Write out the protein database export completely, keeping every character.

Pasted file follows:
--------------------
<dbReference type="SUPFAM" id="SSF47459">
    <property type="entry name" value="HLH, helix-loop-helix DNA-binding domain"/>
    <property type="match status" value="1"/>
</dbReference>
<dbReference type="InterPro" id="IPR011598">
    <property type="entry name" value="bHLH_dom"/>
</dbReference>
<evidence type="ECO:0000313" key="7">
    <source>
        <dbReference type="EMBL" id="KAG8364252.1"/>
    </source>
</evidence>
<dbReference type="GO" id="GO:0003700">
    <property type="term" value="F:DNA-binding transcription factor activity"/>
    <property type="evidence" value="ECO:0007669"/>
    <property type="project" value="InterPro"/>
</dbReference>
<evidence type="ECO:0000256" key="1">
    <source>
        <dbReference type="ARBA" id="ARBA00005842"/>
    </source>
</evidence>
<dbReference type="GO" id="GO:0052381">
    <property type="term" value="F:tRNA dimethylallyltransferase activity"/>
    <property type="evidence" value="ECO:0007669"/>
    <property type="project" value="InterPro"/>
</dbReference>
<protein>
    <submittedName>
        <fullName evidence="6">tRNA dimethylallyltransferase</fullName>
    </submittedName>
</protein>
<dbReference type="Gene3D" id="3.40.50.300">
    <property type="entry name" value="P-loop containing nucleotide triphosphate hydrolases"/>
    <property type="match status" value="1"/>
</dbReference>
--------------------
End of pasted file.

<dbReference type="SUPFAM" id="SSF47459">
    <property type="entry name" value="HLH, helix-loop-helix DNA-binding domain"/>
    <property type="match status" value="1"/>
</dbReference>
<dbReference type="InterPro" id="IPR011598">
    <property type="entry name" value="bHLH_dom"/>
</dbReference>
<evidence type="ECO:0000313" key="7">
    <source>
        <dbReference type="EMBL" id="KAG8364252.1"/>
    </source>
</evidence>
<dbReference type="GO" id="GO:0003700">
    <property type="term" value="F:DNA-binding transcription factor activity"/>
    <property type="evidence" value="ECO:0007669"/>
    <property type="project" value="InterPro"/>
</dbReference>
<evidence type="ECO:0000256" key="1">
    <source>
        <dbReference type="ARBA" id="ARBA00005842"/>
    </source>
</evidence>
<dbReference type="GO" id="GO:0052381">
    <property type="term" value="F:tRNA dimethylallyltransferase activity"/>
    <property type="evidence" value="ECO:0007669"/>
    <property type="project" value="InterPro"/>
</dbReference>
<protein>
    <submittedName>
        <fullName evidence="6">tRNA dimethylallyltransferase</fullName>
    </submittedName>
</protein>
<dbReference type="Gene3D" id="3.40.50.300">
    <property type="entry name" value="P-loop containing nucleotide triphosphate hydrolases"/>
    <property type="match status" value="1"/>
</dbReference>